The Instructor

The Instructor:

The smell of exhaust, the sound of the two stroke engine rumbling beneath your feet, the water gurgling from the water being expelled from the thrust of the water intake system…. Imagine you are a jet-ski instructor and responsible for each individual’s safety while he or she is enjoying themselves on a wave runner. The faces are filled with anticipation and some nervousness while you instruct them on safety, the basic systems and the proper procedures for how to maneuver the personal water craft. Once the instructions have been completed you let them loose. What follows can only be compared to the stampede of the bulls in various parts of the world; as an instructor, you hear loud screams of laughter and excitement which echo over the water and the sound of the engines.

You’re patrolling the water keeping a vigilant watch on the families and friends enjoying themselves. The water is warm and calm with a few ripples from a gentle breeze blowing over the water’s surface. You’re watching your class have fun as well as keeping an eye on other individuals who are on the waterway with their PWCs. There is nothing you can do about them except keep them out of your zoned areas. Moving water crafts at high speeds are no joke and not to be taken lightly – neither at 5mph nor at 70.

The sun is still out with a few overhead clouds and you are sitting in the middle of the water on top of your water craft. The sound of water puttering from the stern while the engine is idling almost sounds like bubbles being blown through a straw into a cup of water or milk. The day has been busy and is almost complete. Your class just finished up their joy ride and now you’re at a floating dock, prepping for the next class. Then it happens! Your co-worker screams to you, “HELP!” “I NEED HELP!” “HELP” “PLEASE HELP ME!!!” There was a collision! I don’t know what to do! Note: This accident was not part of said class.

You launch onto your watercraft without hesitation; the engine is deafening as you crouch down to get that extra mph, You are flying over the water as if there was nothing beneath you; the wind is forcing your face to tighten up as you grit your teeth. The sound of the wind, water, and engine screaming with the throttle wide open is almost deafening; the entire time you’re not sure what you will see when you get to the scene, but you just know you have to remain calm. Then you see something in the water. It’s a body floating close to the shoreline. In terms of assistance, it’s just you and your co-worker. You size up the scene and act accordingly…. As in any life threatening situation, always think before acting! I have been in some professional training simulations, actual situations and not some joke scenarios that I have witnessed along my travels! This is the real deal and there is no humor in this! You grab the body and pull it to shore; keep in mind your partner has no idea how to perform CPR. It’s their first week on the job.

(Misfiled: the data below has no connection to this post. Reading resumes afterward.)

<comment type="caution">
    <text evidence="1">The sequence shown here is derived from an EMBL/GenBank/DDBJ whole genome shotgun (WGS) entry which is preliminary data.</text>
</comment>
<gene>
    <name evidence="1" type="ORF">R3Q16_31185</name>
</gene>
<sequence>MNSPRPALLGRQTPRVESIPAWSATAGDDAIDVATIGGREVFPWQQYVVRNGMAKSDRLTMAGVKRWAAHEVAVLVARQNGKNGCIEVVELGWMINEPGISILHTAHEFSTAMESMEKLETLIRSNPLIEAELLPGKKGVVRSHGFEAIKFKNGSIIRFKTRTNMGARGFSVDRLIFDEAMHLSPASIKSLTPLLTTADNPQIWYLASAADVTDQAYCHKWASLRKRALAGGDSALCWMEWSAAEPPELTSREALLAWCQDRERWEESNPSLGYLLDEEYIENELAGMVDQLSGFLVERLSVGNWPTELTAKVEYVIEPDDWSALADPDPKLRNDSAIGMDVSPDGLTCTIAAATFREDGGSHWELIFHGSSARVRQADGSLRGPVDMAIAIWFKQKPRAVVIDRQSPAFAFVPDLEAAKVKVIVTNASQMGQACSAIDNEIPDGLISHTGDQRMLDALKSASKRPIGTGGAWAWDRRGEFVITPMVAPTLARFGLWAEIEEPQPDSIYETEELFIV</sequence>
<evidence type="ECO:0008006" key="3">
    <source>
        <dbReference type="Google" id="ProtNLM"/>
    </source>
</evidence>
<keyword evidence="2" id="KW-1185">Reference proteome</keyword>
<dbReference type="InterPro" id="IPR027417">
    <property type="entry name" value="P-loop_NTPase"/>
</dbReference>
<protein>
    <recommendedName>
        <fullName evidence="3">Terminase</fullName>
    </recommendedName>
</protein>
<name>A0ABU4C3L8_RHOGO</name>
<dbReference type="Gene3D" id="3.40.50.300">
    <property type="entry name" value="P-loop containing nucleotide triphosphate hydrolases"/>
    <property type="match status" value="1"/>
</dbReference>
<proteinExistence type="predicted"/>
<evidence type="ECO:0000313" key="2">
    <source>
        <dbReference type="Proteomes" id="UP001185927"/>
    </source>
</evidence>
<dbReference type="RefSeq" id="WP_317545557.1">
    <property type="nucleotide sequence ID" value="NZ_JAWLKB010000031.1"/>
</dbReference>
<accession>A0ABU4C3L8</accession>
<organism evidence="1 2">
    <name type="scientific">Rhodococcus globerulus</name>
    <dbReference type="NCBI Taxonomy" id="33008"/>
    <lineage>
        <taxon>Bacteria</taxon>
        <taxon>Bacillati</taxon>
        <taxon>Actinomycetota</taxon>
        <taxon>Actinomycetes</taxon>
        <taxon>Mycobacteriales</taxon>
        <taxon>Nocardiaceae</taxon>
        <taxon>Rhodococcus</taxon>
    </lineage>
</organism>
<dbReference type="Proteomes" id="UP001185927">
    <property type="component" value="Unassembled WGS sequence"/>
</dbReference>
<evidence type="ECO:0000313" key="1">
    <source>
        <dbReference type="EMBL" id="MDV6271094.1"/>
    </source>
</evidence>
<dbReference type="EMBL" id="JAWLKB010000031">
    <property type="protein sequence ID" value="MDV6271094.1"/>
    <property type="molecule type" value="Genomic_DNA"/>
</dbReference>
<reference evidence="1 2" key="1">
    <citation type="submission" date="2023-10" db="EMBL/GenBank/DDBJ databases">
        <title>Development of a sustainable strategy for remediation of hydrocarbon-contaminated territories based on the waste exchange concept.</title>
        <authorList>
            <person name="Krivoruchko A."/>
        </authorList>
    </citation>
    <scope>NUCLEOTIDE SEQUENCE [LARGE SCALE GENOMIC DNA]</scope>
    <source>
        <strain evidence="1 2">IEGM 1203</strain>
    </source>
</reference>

Another spectator pulls up on the shore line and you yell to them to go get help! You’re on the water, so help is not coming fast. A minute seems like an hour and so forth. NO PULSE! NOT BREATHING! SHIT!!! Your heart sinks… The gurgling of the water is heard as you are trying to get air into the lungs. The eyes are empty of any life. You’re doing everything possible to help this individual, but it’s too late. Once EMS arrives, you hear the pronouncement, D.O.A…. There is still time left on your shift; back to work you go. For the co-worker, it was the last day on the job as a jet-ski instructor. The situation was too disturbing.

Having experienced the above situation in my early 20s, it was heartbreaking as a trained rescue professional to do everything possible and not be able to save someone’s life. My own family could not grasp the impact that this had, and would have, on me, nor did they want to listen to what I was going through. I had to heal myself from this experience, and still to this day I think about this from time to time. All you can do is keep moving, and move forward the best you can in any situation. Try to have a sense of humor, because sometimes that just might get you through whatever it is you might be going through.

See you in the next post!


Author: The Ordinary Compass

Hello and welcome to this collection of anecdotes from my years of ordinary moments and timeless memories. I try to share a positive message, as well as lessons learned which have helped me appreciate life. Sometimes, all it takes is a simple (positive) gesture. I write in the hope that I can make a difference and you as the reader will also see the possibilities that surround you, and as well that the little things do make a big difference. I’m originally from New Jersey, have traveled and lived on both the east and west coasts, and have happily been a Virginia resident for more than ten years. I have been married for over ten years; my wife is my anchor and has kept my compass correct. I have always been an individual who likes the outdoors. I like taking my time to think about the outcomes of situations. I enjoy philosophy and love science. I am no stranger to high adrenaline activities and love everything that revolves around water. Thank you for stopping by and feel free to comment, re-blog (with credit), or just read along! –Robert Konz. The Ordinary Compass: Original photographs and writings are the copyright and property of Robert Konz, and may not be used without permission.

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